Spinning September 2017’s Fiber Of The Month Club – Autumnal Luxury
Have you ever received exotic fiber or luxurious blends? Or perhaps, a blend with mismatched fiber lengths and you weren’t sure where to begin? The lure of luxurious fibers such as cashmere and the mystery of fibers like soybean, beckon us to reach new heights in our spinning abilities! After all, we spinners must spin every fiber out there, right?! Right! Our Fiber Of The Month Subscription Club Box this September was no exception! We spoiled our members with two 4 oz. portions of exclusive luxurious blends with an Autumnal inspired theme! I’d like to share with you a short tutorial on how we prepared and spun these blends of varying fiber lengths and why you can trust your spinning abilities. In the words of Elsa from Frozen, “Let it go!”
Where to Begin?
Before we dive into our exclusive blended tops I’d like to first go over some hand spinning glossary terms that are crucial to understanding the fiber you are spinning. Roving is a common term that is used to refer to any carded or combed fiber, this term doesn’t really give a clear sense of what the preparation of the fiber really is. The way your fiber is prepared is incredibly relevant to the entire hand spinning process.
Staple – The length of individual fibers.
Micron – An average measure of a fibers diameter as measured by a specialist. The lower the number the finer the fiber.
Top – A continuous untwisted strand of manufactured wool that has been scoured,carded or combed. This process removes the shorter fibers and arranges the longer ones in an overlapping parallel alignment. Top is typically used for dense, smooth yarns spun with a short draft spinning method.
Rolag – A tube of fiber created using hand cards or a blending board. Traditionally for woolen spinning, spun from one end.
Puni – a tighter rolag traditionally used with cotton and other short stapled fibers.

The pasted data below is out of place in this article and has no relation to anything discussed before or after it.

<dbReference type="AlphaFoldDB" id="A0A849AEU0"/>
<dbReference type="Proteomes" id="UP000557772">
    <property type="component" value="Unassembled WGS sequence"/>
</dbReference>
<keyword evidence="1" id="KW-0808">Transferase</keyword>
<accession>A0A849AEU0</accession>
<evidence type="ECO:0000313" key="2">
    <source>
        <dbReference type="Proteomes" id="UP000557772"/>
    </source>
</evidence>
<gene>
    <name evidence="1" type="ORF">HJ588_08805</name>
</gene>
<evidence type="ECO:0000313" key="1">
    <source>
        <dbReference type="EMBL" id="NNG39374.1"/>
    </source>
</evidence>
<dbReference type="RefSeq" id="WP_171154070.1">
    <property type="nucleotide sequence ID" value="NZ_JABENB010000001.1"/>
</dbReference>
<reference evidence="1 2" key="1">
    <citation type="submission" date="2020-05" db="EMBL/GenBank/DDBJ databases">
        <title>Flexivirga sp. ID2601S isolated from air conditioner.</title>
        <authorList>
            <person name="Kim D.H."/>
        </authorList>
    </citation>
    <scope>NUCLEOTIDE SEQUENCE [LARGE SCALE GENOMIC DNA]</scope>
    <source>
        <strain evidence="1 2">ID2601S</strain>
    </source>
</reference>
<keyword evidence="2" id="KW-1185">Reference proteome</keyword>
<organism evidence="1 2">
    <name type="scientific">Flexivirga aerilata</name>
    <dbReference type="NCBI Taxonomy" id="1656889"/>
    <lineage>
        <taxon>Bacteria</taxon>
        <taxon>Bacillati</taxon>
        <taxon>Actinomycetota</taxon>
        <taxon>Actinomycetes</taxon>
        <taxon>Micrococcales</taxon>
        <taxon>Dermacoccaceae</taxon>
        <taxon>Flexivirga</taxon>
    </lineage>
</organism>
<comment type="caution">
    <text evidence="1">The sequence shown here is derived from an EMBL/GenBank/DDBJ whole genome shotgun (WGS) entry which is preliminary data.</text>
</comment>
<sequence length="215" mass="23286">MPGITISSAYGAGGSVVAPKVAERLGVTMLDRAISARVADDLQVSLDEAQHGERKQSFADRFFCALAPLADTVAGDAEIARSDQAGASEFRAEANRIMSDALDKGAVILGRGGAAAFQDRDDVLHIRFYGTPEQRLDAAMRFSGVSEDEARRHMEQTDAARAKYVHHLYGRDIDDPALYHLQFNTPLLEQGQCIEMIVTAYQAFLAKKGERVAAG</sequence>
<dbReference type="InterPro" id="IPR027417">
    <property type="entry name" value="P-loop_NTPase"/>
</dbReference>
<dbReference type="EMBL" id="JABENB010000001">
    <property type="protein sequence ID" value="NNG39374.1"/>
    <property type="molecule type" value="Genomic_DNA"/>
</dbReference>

Batt – Created using a drum carder. A sheet of fibers that are carded together.
Roving – Carded Preparation. A continuous strand of parallel fibers that are pulled into a soft, slightly twisted, ‘rope’. Created from batts. Certain tools such as hackles and a Diz can be used to create as well.
Sliver – A thinner, more loose, roughly parallel variant of a roving with less twist to the entire ‘rope’. Frequently interchangeable with roving.
Pin-drafted – Several Slivers that have been drafted through a series of pins to produce a more aligned, open, and lofty roving. Primarily used for long fibers in the semi-worsted and worsted spinning systems.
Blend – A preparation containing two or more different types of fibers or color and grades of the same fiber.
Carding – The process used to open out fibers so that it can be more evenly spun into woolen yarn. In this process, the fibers are opened out into an even film. Can be achieved mechanically with Drum Carders or by use of hand tools such as Hand Carders.
Combing – An operation in the worsted system of fiber preparation that removes short fibers (Noil and second Cuts) and foreign matter. The long fibers are straightened and laid parallel ideal for worsted spinning.
Worsted – Refers to two different processes which are combined to produce a smooth, clean yarn. Originally this term referred to a woolen yarn manufactured in Worstead, Norfolk, England. It now refers to yarn made of long fibers, combed, and tightly twisted in spinning. Fabrics made from worsted yarns are smooth and cool to wear.
Worsted Fiber Preparation – Yarns spun when the fibers are markedly ‘paralleled’ as distinct from woolen yarns in which anything but a parallel position is noticeable. Traditionally, worsted yarns were from fibers 3+ inches in length, but this is no longer true as now many shorter and longer wool are also worsted spun.
Worsted Spinning – The spinning process where the twist is not allowed into the drafting triangle. Usually plied and are finer and more tightly twisted than woolen yarns.
Woolen – Yarns are made from shorter fibers of 1 to 3 inches, which stick out in all directions, giving the yarn it’s characteristic fuzziness. They are often singles yarns, and are thicker and more loosely twisted than worsted yarns. The outer layer of each yarn has a typical fuzzy appearance. The fabrics made from woolen yarns are warm and fuzzy.
Spinning ‘From The Fold’ – Adds elasticity to long fibers. Sometimes referred to as ‘over the fold’. Helps easily manage mismatched fiber lengths, allowing you to use short or long draw. Offers extra control when varying lengths and fiber types are present. Used with fibers of 3-8 inches. Can be spun allowing twist into the triangle or not.
Autumnal ‘NO FUSS’ Blends
Now that we have gone over various fiber preparations and hand spinning terms lets dive into the exclusive Blended Combed Tops we sent to our members this month. Tawny Port and Golden Lime- Inspired by Pantone Fall 2017 Colors of the Year.